First of all, I want to show some photos of EagleEye - mentioned in my last blog - who is the only dove who comes to my hand for feeding. He has a crossed over bill which is unusual (defect, but doesnt stop him eating) See him on the right of the photo - if you double click the photos should enlarge.
We had extreme hard weather in Surrey, with snow fifteen inches deep in our garden - we measured! We couldn't get out of the front door and my husband had to shovel a path to the gate for us to walk down and my little dog to go out.
There wasn't a dove in sight on the first snowy morning and there was absoulutely no way I could've got to the island to feed them. It was hard enough to plodge through the snow - going over my boots - to get to the big garden table, a few yards away. The snow was piled high but I managed to get it off with my rubber broom (very handy if you haven't got one and brilliant on floors, even carpet - I recommend it!) and put down food and water for the doves there. They turned up late and miserable and were balancing on the wires. A few tried to perch on the roof as normal and just sunk into the snow, so funny bless them! - see photo. They didn't like the new strange feeding routine but of course hunger forced them into it.
I expect many pigeons around the country, and many other birds, perished through cold and being unable to find food. Certainly the dove flock is now smaller than it was and currently I have no more than 40-50 visiting.
I have had quite a few deaths of ringed and unringed doves. Rose, Daisy and Scarlett RIP. I am more used to it now I suppose. Thankfully not all die in my garden so I don't have too much to bear. I realise now that there will always be losses and sparrowhawks! but there will always be doves!
I had an unexpected visitor. A ringed dove with yellow, white and purple rings was coming in daily with the others. I suspected it might be Belle again, but she hadn't had a purple ring. (To read Belle's story go back in the archive to my blog dated 15th Oct. 2008 'Dove returned to grateful owner). I emailed Bob and he confirmed that yes, it was naughty Belle flown away from home again, and leaving her squabs (chicks) behind and missing her (obviously these were fairly grown-up squabs or they wouldnt have been able to manage without her). I said I'd try and recapture her like I did back in October and if I did would return her to him myself so that I could see his doves. Bob keeps white doves for weddings and funeral releases in Surrey. Click for more info http://www.everlastingdoves.co.uk/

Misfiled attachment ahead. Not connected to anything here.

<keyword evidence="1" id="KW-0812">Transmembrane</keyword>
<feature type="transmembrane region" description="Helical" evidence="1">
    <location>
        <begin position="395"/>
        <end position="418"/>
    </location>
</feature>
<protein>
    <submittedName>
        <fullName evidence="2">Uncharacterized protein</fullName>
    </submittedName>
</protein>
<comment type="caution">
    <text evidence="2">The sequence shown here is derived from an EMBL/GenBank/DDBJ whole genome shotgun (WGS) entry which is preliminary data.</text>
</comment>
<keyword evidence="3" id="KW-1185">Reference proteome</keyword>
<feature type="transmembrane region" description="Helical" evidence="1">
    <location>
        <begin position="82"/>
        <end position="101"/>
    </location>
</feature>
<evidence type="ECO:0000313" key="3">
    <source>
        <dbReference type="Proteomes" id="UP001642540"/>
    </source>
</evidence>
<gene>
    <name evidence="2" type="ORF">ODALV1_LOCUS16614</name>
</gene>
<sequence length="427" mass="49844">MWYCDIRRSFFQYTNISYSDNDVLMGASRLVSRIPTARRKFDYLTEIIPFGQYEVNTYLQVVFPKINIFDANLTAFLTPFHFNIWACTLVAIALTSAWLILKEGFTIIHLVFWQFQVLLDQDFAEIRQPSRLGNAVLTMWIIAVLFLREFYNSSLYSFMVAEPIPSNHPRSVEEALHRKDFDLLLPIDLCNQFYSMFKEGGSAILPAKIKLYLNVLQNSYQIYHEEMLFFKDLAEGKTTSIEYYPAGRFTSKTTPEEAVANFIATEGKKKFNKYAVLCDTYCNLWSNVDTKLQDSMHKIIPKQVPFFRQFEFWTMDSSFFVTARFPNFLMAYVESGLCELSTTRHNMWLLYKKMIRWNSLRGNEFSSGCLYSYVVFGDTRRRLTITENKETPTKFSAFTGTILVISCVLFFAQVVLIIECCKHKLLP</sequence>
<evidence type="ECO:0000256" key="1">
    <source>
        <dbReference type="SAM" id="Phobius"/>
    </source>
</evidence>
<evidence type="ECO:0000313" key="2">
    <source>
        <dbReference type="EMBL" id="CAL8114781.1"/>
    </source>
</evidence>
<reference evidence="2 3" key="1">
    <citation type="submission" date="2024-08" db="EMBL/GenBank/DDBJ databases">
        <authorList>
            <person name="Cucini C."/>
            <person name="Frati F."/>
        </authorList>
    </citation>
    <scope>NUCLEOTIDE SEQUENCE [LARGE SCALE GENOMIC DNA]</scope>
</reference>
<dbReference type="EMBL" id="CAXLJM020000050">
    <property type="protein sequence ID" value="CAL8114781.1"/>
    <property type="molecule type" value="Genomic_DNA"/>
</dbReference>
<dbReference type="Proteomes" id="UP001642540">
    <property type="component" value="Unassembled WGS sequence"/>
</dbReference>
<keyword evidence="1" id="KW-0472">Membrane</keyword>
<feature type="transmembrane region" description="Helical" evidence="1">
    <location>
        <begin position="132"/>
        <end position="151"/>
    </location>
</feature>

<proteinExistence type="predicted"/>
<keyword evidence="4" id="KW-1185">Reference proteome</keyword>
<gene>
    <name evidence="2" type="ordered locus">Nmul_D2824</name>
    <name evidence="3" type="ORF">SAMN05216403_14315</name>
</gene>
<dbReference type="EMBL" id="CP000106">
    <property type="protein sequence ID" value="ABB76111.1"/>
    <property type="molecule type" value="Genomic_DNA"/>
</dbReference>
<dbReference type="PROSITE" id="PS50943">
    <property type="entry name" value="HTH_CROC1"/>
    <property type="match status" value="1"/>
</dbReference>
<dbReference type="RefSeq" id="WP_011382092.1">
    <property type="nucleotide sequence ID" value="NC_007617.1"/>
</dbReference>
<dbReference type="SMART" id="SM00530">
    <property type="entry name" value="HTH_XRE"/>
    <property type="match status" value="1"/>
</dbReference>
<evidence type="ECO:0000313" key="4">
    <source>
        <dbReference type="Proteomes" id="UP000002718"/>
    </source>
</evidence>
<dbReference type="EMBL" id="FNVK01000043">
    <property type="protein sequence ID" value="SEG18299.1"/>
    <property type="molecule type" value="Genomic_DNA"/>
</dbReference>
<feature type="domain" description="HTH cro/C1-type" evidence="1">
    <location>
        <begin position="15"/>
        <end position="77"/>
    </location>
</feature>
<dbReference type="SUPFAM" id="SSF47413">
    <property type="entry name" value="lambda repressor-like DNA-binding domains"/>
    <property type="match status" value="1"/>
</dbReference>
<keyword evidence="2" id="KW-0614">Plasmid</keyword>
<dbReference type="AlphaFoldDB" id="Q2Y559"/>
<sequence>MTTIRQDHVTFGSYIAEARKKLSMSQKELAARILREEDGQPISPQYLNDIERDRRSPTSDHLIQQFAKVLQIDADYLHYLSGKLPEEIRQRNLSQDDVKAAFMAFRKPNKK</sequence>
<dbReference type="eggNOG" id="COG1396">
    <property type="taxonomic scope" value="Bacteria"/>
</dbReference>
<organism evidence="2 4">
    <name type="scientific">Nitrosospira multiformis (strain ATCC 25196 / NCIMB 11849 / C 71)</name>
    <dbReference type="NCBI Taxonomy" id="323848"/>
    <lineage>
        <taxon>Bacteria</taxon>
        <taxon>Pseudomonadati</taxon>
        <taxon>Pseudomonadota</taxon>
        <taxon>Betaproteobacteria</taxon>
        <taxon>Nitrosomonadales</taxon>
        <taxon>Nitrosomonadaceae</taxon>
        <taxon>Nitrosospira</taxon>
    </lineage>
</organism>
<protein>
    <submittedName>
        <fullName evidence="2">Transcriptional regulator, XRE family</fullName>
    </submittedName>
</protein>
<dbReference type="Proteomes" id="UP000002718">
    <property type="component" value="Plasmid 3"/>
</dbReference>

Then we got the heavy snow and all the doves were nervous and flighty and there was absolutely no way that I was going to be able to catch Belle. I was just glad to see her at the feeding table and know that she was getting her rations.
The snow eventually melted and we got back to normal feeding on the island again. The lover doves (see previous blog) started to rekindle their interest in the dovecote again.
One day last week I had the kitchen door open and several doves were milling about, close by the step. One very bold dove walked in. My daughter was with me and it made us smile how this dove just calmly walked about the kitchen, pecked at my sweepings - ignoring the porridge oats I threw down for it! - and then walked in and out of the pantry, past the dog's water bowl, under the table and then hopped up the step into the sitting room. We caught her, and ringed her, and named her Goldilocks for coming uninvited into the cottage! and then of course set her free.
We then decided to entice some other doves into the kitchen as Belle was there with them just outside the door. We threw down bread and all unsuspecting Belle and two others walked in.... and we smartly shut the door behind them. Pandomonium broke loose! The doves knew they were trapped and fluttered and flapped round the kitchen, knocking down bottles of washing-up liquid and the ornaments on the window-sill. I quickly caught first one and then the other of the two we didn't want and popped them out of the small pantry window. Then we caught Belle and I put her, with food and water, in the dove box.
I rang Bob and arranged to take her back to him the next day and see his doves - a little adventure for me! And the story of that will be in my next blog which I will do asap.